New Jersey hasn’t always been the most cannabis-friendly state, but finally passed recreational cannabis laws in 2020. As the industry works itself out, many consumers are confused about cannabis and hemp-derived products, since the state defines the two differently.
Is CBD legal in New Jersey? And if so, is it regulated the same way that high-THC cannabis products are?
Luckily, the state defines hemp and marijuana differently, and CBD products may be even more accessible across the state.
They also impose some regulations on hemp products, but the state laws may not be enough to ensure consumer safety when buying local CBD. You’ll need to decide that for yourself by learning the details of New Jersey CBD laws:
Table of Contents
Legal Concerns About CBD
What are the CBD laws in New Jersey?
Is full spectrum CBD legal in New Jersey?
Does New Jersey have a CBD possession limit?
Can doctors prescribe CBD in New Jersey?
Where to buy CBD in New Jersey?
Can you buy CBD at 18 in New Jersey?
Is CBD legal in all 50 states?
Disclaimer: We’re always working to stay informed on the latest CBD laws and research. However, state laws are subject to change and we advise that you do your own research to verify the information you find in this article. This is not intended as legal advice.
It’s true that CBD gained its federal legal status in 2018. The Hemp Farming Act effectively removed industrial hemp and its natural derivatives (like cannabinoids) from the Controlled Substances Act.
But there’s a catch, and it complicates things:
Legal CBD products must come from industrial hemp.
This classification is designated to hemp material that meets a strict set of standards. The most significant is that it contains less than 0.3% THC on a dry weight basis. If CBD products are made from any cannabis strain that contains more than 0.3% THC, it is not a federally legal product.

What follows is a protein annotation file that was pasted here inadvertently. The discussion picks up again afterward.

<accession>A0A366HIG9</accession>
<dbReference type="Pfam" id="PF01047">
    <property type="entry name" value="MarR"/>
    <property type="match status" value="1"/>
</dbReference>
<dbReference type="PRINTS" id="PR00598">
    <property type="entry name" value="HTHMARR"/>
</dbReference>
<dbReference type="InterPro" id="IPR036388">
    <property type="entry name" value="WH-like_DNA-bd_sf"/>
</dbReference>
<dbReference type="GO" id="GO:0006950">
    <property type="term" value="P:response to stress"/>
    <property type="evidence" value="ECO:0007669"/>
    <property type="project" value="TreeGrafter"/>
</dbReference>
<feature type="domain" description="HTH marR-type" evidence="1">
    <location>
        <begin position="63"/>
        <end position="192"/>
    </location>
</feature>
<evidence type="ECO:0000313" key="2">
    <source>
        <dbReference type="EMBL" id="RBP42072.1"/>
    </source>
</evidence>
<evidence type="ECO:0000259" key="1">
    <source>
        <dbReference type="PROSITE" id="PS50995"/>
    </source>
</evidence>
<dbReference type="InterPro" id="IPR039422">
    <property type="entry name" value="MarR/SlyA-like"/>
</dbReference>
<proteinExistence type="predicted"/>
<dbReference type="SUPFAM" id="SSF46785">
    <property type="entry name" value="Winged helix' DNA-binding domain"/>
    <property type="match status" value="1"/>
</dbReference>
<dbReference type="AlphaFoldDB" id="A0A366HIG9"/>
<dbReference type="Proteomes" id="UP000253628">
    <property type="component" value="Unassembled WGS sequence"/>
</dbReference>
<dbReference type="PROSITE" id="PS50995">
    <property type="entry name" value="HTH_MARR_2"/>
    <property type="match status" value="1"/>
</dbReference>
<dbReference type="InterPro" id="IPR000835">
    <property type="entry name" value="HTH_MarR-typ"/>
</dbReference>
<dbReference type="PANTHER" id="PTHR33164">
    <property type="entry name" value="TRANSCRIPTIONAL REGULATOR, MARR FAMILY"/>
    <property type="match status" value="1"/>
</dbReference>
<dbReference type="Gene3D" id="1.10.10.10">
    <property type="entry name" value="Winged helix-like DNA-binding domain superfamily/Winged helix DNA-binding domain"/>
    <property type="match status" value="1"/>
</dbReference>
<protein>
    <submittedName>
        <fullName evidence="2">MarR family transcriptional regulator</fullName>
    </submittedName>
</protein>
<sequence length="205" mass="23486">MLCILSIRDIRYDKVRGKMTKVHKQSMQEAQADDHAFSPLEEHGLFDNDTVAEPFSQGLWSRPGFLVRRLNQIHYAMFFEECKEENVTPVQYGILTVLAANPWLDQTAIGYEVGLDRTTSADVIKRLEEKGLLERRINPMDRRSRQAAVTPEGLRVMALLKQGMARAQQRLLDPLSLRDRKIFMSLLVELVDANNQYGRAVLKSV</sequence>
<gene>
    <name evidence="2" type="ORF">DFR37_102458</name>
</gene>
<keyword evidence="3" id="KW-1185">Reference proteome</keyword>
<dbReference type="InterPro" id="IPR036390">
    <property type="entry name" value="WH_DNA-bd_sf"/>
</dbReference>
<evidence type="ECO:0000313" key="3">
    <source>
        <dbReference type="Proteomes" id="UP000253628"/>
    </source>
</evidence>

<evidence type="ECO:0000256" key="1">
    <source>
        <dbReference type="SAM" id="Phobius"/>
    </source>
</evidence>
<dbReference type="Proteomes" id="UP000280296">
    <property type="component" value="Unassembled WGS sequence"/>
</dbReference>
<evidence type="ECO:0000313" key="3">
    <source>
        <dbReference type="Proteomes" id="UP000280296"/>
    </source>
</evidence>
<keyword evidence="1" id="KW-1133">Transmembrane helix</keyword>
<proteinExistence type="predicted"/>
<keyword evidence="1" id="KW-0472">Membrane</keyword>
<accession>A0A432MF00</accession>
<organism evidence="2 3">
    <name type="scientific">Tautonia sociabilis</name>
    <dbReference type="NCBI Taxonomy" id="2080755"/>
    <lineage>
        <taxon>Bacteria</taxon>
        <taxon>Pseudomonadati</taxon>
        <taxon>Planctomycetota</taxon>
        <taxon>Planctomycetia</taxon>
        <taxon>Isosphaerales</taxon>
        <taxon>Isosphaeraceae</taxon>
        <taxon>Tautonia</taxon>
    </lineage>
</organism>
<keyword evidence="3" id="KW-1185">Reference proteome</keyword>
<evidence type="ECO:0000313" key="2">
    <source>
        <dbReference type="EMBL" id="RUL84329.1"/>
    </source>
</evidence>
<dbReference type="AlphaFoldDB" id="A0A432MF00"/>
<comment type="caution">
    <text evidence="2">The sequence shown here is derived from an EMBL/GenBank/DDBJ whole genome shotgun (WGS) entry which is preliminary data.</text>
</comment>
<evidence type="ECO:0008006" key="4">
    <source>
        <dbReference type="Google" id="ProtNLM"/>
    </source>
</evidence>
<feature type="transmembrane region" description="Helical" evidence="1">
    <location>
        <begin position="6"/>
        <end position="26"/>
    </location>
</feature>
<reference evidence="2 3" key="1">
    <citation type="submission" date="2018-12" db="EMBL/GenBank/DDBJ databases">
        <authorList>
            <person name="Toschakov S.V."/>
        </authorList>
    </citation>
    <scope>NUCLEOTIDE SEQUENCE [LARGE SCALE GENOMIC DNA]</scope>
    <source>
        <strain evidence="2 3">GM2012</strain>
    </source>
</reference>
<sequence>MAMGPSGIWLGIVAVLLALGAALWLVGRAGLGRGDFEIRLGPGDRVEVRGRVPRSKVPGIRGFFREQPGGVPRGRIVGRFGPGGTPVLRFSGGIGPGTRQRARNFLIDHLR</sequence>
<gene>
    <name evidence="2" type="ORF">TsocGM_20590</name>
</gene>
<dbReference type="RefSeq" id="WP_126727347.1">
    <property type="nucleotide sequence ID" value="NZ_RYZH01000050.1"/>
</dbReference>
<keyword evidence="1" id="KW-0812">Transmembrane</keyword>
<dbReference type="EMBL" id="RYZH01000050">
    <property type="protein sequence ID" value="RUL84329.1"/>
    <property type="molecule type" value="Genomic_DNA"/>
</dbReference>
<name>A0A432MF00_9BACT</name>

That’s not all—
The final product must contain less than 0.3% THC, too.
That means that even if a brand starts with legal hemp material, they need to carry out careful manufacturing procedures to produce a legal end product. It’s possible for certain cannabinoids to be “concentrated” during the extraction process, leading to higher THC concentrations than in the original material. Proper manufacturing and careful testing need to be employed to avoid this issue.
Because there is very little regulation in the CBD industry, it’s important to evaluate a brand carefully before you buy. It can be hard to tell if a CBD product is made from a legal hemp source and meets the federal guidelines for legal hemp products. The best way to ensure that your CBD products are legal is by checking the third-party lab tests for cannabinoid potency.
Of course, these regulations only apply on a federal scale. You must also ensure that your products meet the standards laid out by federal guidelines and those set by your state.
As the federal government passed the 2018 Farm Bill into law, New Jersey was pushing NJ A1330 through. The bill redefined hemp to match the federal definition--as any cannabis material with less than 0.3% THC.
The bill also laid the bones for a hemp pilot program in the state but was eventually replaced by AB 5322 in August of 2019. The new bill imposed stricter licensing requirements and regulations for hemp processing but expanded access to hemp agriculture across the state. The statute also legalized products made from hemp, including its extracts and derivatives.
Of the regulations imposed, one includes lab testing to verify the THC content of any hemp grown in the state. Other states, like Colorado, Oregon, and Utah, require these lab tests as well.
The state does not have legislation regarding CBD edible products, and there are no laws affecting consumer possession limits. Products that contain more than 0.3% THC or are not derived from hemp are considered cannabis products by the state and may be subject to harsher restrictions.